Warning: contains spoilers for Doctor Doom #9!
Captain America and Mister Fantastic lead two of Marvel’s most influential superhero teams. Steve Rogers leads his fellow Avengers into the most dire of situations, saving as many people as possible along the way. Reed Richards utilizes his brilliant mind to help defend the world from colossal threats, along with the rest of his family, the Fantastic Four. While both of them are great heroes, a recent conversation between the two showed that Captain America has a much better handle on what it means to be a true hero.
Mister Fantastic’s greatest rival is Doctor Doom. One of Stan Lee and Jack Kirby’s most infamous villains, Victor Von Doom has had a hand in some of Marvel’s most iconic moments. At times, he’s proven to be a tremendous ally to Marvel’s heroes, having saved the Earth many times over. Unfortunately, with a name like Doom, the heroics tend to be few and far between. Despite already ruling the Kingdom of Latveria, Doctor Doom is constantly seeking more power and influence. In Marvel’s ongoing Doctor Doom series, however, the dictator is genuinely trying to turn over a new leaf, but Mister Fantastic isn’t helping.
In Doctor Doom #9 by Christopher Cantwell and Salvador Larroca, Doctor Doom is on his way to save the world from an unstable black hole. While Doom is out in space, Mister Fantastic and Captain America watch a news report about the mission. Mister Fantastic points out that Doom appears to be seeking attention and praise for his actions. Captain America responds, saying that it doesn’t really matter as long as Doom’s plan works, reminding Reed that, “We want it to be a success. For the sake of the planet.“ Still, Reed remains upset. He knows that Doom is smart enough to pull off the mission, but he also seems jealous that Doom didn’t reach out for help.
Mister Fantastic and Doctor Doom’s longtime rivalry largely centers around their overinflated egos. The two geniuses constantly feel threatened by one another’s intellect, causing their arrogant attitudes to take over. This comes into play later in Cantwell’s story, when Mister Fantastic decides to call his nemesis and wish him luck. Immediately, Doom begins insulting the hero and, as the call goes on, Mister Fantastic becomes increasingly provocative. By the time the call is over, Doom convinces himself that Reed has found a flaw in his plan and starts making various adjustments. This paranoia causes the mission to fail and Doom causes an explosion on the moon. While Mister Fantastic’s video call is made with good intentions, his standoffish behavior puts the world in danger.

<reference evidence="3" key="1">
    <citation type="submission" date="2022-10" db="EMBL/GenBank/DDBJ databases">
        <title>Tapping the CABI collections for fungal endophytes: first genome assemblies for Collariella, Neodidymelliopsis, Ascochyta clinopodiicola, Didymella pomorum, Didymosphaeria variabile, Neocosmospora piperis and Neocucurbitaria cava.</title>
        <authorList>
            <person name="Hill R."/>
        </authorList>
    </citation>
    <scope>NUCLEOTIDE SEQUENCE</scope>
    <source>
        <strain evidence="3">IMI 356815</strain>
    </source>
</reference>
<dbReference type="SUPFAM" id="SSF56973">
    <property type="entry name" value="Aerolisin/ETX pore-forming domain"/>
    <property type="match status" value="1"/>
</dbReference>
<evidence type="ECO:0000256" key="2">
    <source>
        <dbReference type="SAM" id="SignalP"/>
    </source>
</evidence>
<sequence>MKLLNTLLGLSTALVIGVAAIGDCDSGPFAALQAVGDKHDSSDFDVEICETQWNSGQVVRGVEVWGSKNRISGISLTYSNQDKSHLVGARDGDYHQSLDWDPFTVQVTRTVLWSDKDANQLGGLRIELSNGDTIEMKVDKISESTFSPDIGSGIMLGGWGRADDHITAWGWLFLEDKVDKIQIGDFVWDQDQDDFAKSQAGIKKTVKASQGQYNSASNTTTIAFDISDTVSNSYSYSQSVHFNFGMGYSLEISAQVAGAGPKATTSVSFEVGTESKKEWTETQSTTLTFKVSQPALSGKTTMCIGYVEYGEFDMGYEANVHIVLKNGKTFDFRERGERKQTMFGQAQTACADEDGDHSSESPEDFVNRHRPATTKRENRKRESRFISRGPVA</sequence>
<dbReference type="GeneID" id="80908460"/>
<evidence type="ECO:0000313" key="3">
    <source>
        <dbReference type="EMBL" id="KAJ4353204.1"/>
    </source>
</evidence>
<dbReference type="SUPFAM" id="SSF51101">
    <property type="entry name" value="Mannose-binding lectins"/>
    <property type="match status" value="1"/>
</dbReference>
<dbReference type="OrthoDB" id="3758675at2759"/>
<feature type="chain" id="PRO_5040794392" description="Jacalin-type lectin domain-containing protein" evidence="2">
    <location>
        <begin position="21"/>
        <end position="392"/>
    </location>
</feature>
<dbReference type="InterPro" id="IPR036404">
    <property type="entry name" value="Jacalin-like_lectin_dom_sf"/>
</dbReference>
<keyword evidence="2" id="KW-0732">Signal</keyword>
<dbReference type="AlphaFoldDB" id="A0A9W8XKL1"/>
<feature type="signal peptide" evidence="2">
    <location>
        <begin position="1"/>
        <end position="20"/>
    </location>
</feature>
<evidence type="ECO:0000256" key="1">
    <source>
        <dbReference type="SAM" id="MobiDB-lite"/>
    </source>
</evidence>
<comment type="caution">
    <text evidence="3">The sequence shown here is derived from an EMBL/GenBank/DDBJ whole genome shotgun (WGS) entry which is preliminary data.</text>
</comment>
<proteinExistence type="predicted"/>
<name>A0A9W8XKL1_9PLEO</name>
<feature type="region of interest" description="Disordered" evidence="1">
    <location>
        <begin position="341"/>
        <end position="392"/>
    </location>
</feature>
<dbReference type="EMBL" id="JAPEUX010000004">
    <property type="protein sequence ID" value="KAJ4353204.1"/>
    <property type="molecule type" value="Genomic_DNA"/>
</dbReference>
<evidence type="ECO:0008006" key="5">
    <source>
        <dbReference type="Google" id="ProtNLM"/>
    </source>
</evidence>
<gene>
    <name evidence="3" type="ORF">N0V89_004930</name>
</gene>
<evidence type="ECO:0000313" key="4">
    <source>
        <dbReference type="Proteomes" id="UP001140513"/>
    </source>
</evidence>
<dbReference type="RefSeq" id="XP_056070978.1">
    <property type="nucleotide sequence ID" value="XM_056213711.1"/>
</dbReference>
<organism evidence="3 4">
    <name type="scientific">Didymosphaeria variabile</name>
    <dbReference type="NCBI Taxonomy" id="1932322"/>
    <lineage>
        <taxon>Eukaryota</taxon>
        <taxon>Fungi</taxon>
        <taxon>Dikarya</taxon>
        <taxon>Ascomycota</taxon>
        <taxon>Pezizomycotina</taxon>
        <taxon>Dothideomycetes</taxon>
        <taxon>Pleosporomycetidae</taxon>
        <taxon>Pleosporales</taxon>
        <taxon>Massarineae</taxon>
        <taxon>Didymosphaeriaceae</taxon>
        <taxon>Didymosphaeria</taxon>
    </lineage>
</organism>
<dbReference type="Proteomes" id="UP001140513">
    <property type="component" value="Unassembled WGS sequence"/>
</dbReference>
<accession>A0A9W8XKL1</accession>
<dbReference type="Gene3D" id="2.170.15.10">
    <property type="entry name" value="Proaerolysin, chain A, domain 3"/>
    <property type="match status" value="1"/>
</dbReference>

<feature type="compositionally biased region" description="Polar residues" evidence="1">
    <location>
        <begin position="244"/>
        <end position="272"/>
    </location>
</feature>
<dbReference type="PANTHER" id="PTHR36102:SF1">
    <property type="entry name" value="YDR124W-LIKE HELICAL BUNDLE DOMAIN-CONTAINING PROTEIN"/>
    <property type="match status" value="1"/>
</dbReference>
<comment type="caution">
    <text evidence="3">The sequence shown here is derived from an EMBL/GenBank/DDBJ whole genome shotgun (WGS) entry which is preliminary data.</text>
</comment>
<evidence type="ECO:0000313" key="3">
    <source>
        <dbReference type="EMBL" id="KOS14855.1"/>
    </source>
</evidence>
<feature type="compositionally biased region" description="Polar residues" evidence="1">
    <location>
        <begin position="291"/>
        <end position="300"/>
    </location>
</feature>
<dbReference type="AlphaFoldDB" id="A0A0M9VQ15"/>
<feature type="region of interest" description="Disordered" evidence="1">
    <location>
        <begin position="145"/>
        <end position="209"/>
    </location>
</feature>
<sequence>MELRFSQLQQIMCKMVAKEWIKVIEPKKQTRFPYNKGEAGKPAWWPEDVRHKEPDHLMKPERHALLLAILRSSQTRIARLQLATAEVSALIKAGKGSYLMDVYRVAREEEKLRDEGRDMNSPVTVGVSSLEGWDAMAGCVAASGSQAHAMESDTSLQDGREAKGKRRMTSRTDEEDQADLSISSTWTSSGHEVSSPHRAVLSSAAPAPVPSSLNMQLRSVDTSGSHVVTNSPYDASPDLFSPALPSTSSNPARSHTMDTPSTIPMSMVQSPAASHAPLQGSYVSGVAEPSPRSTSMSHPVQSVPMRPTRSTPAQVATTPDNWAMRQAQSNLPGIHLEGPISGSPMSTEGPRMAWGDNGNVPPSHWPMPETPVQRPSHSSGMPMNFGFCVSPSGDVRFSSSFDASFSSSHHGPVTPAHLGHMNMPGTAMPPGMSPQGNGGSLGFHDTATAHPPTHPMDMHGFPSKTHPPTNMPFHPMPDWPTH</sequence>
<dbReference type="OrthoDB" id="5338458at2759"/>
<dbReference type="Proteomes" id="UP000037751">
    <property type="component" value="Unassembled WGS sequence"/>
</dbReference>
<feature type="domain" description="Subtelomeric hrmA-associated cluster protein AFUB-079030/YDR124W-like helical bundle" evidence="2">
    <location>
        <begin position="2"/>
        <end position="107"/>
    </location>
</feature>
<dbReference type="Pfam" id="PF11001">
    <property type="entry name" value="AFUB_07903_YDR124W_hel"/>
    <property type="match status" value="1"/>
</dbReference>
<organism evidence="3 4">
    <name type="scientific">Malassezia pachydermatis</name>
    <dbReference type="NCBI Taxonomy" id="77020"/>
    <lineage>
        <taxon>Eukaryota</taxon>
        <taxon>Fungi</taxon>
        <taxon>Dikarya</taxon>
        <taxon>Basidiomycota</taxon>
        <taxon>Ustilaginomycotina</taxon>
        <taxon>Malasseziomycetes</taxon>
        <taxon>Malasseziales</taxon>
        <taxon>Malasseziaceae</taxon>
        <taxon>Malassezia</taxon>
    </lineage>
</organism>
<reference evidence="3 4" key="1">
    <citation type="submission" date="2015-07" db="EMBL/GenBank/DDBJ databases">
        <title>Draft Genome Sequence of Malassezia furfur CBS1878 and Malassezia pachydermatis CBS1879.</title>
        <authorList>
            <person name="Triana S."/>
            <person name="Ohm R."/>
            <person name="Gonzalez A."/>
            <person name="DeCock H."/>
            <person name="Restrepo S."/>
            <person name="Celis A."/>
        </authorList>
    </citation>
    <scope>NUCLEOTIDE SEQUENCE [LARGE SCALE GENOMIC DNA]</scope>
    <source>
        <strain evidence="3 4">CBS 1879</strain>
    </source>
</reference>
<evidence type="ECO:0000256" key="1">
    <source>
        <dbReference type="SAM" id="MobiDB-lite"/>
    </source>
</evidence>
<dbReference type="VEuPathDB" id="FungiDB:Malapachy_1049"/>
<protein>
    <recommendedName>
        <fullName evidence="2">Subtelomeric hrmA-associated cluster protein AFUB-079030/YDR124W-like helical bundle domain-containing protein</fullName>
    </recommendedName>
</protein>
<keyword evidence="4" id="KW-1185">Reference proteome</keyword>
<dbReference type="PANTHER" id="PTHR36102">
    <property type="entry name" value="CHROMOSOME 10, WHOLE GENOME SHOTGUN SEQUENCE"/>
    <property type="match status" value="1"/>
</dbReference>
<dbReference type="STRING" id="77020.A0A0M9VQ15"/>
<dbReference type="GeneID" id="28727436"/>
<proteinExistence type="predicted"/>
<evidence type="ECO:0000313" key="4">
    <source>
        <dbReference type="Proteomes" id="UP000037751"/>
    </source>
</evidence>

Knowing as much as he does about his archenemy, it isn’t very smart of Mister Fantastic to contact Doctor Doom. Doom’s obsession with being better than his rival is apparent whenever they interact, and Reed should know better than to instigate him during such a critical moment. Both Mister Fantastic and Doctor Doom’s egos can be dangerous, and this issue does a great job at showing the extent of said danger. The stretchy scientist could definitely take a few pointers from his shield-wielding ally. Instead of being worried about Doom’s motives, Captain America is just happy that the evil-doer has decided to help people.
After failing so badly, Doctor Doom is furious, and he’s focusing the blame on Mister Fantastic. Will he be able to correct his mistakes and save the day, or will his unfortunate failure confirm Reed’s misgivings and push the two into conflict? Whatever the case may be, Doctor Doom has a long way to go before becoming a true hero. Maybe he should care less what the Fantastic Four’s leader think and worry about Captain America instead.